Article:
To be or not to be?
The news of comedian Robin William's suicide has affected me (softly and quietly) and so many others - it has rippled through the world and raised a chorus of voices asking 'why'? Of course there is no simple answer, and perhaps the question itself may help people re-examine themselves in the world, their purpose, their direction, their choices - everything. Thank you for letting your life give that to the world Robin...
When I ask the question 'why' - it feels like part of the answer may be that he simply felt too deeply...That the paradox of his comic genius was the depth of his understanding and compassion. I feel no blame or anger toward him for the way he ended his life - despite it causing pain to the many people who loved him. I'm certain that emotional pain can be as intense as physical pain and that losing hope can drain the life from you.
Many people can't accept that he was a person of such success and wealth and so very much loved - how could he let all that go? And on the other hand - why is it that people who have so little often have such a strong drive for survival?
Others have talked about how hard this will be for his 'karma' - that he will now have to repeat this life cycle to 'learn the lesson'. Despite my (general) tendency to believe in reincarnation - I could never presume that anyone has the right to anticipate the passage of others people's souls! This is a mystery! Every existence has its own story! All we can do is be true to our own hearts and how each situation makes us feel - empathy and compassion has to lead us, not a calculation or judgement about whether our actions have been truly virtuous or not...
Actually, I've never really been able to think of depression as an 'illness' - especially now, in this chaotic time. We, as humans, are saturated with information and concepts that no generation has ever faced before, and yet have been created by our own species: nuclear weapons, mass extinctions, climatic disruption, the globalised, corporate economy - those who have their hearts open must be moved to feel, sometimes act, sometimes hide, sometimes pray, sometimes just hold their loved ones ones close or escape into the beauty of a sunrise...Choosing life is not always easy.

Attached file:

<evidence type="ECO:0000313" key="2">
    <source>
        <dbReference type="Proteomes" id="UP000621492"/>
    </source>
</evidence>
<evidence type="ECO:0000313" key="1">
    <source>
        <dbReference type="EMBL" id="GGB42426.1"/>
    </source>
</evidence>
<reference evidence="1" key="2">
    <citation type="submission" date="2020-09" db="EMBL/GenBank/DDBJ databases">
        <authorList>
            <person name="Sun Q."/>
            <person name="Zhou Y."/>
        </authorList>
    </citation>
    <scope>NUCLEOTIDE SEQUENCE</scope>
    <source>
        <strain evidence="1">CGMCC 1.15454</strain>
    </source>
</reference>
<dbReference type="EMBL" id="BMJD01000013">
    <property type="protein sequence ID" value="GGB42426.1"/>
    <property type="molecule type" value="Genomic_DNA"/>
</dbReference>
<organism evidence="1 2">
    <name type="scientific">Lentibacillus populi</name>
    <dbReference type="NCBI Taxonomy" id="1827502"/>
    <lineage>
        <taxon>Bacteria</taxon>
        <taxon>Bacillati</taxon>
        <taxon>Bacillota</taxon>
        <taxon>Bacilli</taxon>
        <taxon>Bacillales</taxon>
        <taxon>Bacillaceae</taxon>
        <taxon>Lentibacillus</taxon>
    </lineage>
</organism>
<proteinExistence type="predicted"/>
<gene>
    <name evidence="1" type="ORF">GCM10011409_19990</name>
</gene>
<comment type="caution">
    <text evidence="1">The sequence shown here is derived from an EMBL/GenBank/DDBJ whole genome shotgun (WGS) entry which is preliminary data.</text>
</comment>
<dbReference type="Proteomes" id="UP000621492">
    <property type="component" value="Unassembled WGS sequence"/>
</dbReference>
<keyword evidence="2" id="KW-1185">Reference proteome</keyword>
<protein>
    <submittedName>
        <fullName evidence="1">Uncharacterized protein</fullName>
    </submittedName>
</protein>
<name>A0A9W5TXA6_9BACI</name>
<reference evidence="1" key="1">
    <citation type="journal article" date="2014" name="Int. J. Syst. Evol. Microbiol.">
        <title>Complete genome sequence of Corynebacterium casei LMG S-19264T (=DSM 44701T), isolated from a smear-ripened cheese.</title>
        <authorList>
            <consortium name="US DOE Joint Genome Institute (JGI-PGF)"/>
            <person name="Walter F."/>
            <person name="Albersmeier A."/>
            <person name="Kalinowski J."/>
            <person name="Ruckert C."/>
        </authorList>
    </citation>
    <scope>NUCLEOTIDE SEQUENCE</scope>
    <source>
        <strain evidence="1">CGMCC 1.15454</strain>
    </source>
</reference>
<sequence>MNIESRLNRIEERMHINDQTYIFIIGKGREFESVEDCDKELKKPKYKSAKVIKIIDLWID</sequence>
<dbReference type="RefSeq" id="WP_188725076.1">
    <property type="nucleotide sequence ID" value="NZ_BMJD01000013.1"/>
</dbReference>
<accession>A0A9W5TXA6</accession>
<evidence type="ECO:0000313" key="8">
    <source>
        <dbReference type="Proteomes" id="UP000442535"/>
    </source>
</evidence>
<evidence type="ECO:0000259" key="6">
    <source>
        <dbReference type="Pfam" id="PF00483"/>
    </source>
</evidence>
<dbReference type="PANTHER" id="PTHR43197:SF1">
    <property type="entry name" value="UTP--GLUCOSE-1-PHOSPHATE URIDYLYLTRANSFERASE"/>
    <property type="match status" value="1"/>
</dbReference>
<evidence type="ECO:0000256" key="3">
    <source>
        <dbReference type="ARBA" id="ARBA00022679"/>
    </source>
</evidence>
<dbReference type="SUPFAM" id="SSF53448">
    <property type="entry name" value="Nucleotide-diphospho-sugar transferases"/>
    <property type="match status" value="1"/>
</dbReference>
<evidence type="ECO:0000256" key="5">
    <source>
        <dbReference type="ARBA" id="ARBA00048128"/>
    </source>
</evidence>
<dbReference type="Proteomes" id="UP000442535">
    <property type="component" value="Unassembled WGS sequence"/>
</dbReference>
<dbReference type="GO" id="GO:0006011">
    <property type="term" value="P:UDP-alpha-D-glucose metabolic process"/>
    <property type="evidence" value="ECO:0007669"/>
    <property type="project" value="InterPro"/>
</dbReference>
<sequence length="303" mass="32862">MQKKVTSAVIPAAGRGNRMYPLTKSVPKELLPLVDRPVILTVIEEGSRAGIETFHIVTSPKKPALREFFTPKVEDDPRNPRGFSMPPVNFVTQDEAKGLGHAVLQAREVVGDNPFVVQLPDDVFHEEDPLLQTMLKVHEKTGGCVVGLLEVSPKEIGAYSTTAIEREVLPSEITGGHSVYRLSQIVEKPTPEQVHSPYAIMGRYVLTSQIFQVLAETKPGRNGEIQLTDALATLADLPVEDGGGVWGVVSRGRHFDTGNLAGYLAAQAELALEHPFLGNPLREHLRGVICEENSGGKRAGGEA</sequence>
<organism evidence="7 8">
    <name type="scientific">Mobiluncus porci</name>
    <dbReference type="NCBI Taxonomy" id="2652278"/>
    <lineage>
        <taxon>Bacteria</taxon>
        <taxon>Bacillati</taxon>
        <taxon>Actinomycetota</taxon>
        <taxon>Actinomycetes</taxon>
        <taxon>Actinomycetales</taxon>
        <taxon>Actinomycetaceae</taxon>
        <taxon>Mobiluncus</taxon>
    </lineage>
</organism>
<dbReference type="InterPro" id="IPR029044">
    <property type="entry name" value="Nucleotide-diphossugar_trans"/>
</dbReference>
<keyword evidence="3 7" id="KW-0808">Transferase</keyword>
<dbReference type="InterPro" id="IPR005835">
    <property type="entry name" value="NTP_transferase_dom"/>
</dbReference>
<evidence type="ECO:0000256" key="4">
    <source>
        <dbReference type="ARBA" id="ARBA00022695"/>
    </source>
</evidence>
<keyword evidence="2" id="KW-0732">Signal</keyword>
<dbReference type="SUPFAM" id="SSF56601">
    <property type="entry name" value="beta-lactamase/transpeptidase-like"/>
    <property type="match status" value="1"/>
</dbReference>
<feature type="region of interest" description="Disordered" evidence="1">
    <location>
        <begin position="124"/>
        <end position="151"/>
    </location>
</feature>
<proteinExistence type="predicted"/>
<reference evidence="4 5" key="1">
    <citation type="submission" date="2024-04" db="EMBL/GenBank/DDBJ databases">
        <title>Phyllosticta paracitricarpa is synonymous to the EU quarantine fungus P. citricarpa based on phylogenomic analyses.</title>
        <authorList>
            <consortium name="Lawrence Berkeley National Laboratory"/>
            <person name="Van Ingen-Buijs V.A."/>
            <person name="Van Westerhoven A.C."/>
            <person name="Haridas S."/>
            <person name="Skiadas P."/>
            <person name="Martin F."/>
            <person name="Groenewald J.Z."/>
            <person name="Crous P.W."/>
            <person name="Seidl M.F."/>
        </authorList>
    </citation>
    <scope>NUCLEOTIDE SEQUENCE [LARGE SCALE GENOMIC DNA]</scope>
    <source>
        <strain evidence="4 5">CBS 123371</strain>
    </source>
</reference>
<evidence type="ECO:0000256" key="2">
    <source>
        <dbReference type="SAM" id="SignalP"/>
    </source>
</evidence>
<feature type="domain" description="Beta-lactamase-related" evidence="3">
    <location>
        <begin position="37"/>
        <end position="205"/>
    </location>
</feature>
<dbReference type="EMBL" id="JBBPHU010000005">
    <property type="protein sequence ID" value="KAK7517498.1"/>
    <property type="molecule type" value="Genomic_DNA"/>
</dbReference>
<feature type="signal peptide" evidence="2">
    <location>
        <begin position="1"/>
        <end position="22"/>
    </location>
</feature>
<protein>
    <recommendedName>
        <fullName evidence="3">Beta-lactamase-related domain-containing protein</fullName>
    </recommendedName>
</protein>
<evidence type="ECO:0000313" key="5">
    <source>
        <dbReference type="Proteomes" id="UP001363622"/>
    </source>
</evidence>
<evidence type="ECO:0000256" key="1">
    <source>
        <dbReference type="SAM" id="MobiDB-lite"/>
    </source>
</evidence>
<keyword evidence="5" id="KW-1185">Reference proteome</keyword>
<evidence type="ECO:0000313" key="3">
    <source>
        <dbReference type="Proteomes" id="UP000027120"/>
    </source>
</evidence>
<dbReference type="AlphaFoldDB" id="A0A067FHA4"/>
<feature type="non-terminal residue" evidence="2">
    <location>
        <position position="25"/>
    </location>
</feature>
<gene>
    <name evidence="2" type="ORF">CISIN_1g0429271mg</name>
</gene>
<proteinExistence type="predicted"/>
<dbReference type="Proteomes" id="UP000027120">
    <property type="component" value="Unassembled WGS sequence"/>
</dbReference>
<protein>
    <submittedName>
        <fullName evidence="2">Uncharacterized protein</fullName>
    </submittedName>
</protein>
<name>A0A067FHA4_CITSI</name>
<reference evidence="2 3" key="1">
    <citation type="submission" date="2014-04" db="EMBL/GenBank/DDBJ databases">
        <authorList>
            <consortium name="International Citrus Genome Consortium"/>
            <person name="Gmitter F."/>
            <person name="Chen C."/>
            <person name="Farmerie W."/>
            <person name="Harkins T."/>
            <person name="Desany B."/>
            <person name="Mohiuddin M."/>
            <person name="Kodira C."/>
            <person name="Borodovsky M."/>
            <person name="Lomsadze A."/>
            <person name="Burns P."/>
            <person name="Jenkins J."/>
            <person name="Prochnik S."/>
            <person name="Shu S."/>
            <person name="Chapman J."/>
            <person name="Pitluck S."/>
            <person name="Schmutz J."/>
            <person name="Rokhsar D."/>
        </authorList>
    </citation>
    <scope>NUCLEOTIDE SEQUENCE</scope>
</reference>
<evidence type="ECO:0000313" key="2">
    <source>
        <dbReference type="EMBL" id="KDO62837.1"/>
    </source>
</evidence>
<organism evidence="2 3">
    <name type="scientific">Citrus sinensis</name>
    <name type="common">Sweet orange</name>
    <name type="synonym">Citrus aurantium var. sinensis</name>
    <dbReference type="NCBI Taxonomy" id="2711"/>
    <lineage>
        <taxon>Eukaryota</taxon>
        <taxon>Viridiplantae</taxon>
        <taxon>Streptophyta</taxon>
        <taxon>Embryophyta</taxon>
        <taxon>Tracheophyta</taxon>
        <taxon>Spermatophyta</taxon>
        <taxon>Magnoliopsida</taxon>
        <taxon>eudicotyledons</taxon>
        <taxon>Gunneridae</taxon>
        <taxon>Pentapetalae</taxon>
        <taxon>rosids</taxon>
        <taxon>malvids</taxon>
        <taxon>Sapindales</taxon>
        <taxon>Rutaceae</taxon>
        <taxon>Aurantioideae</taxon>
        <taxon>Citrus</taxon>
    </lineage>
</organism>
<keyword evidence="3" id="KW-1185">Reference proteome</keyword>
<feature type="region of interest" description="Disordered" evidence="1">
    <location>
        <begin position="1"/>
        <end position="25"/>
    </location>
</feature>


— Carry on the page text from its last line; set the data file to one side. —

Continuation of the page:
Slow Mother Blog
We’ve passed through what seems like the mildest winter ever here – cool nights, but with beautiful clear blue sky days…Almost everyday we are at the beach, before or after school - Pacha and Yani dancing on the waves, hearts leaping as the whales and dolphins pass around them, breathing in miraculous golden sunsets that soothe the soul.
We’re living in a bubble of comfort and privilege; feeling safe, supported by family, well fed, appreciated, useful – as so much of the outside world seems to be collapsing in fear and suffering.
News media and facebook feeds have been saturated with death and destruction and endless blame for one side or the other. People have marched on the streets here – but the images captured (or highlighted) by the media are disturbing too; people look desperate and overcome by emotion – making many people shrink back to stay with what they know is comfortable and routine.
And the news of the acceleration of climate chaos – I can hardly bring myself to share the latest information about methane spikes from Siberia – so shocking it is paralyzing…
Yet, we know this is all part of a global machine of war based on a mythical economic model and a distorted hierarchical thinking- that has no future and has no heart. We have to believe that since it was created by humans, it can be dismantled by humans.
So what can we do?
I don’t know…just stay alive? stay awake?
keep our hearts open? make a pact to ourselves everyday not to ignore the things we see in our own surroundings that can be made more peaceful, more whole? Dismantling that suicidal system starting in our own backyards…
Today I was deeply moved by a youtube clip of a bear saving a crow that had become trapped in a small pond inside its zoo enclosure (https://www.youtube.com/watch?v=2VJmPSv3AkM). Instead of eating it, the bear left it to recover and (hopefully) fly off.
It reminded me of the letter Bruno Manser once wrote to me, about a swallow he saved from drowning in a river (that with the help of Fuyuta Matsuya became a song) – even when all hope seems lost, a good heart is moved to try.
Is that deep human instinct to help those in need a universal law that is shared throughout all life forms? Along with this universal need to play, to touch, to laugh, to love – is that spirit of protecting, nurturing, caring - the one that will lead us home? Are our hearts strong enough to choose the way of compassion and kindness – of love?
|Lots of joy in generations to come!|
|Greg (from Regen Australia) helped provide 50 native trees for national tree planting day at Yani's school|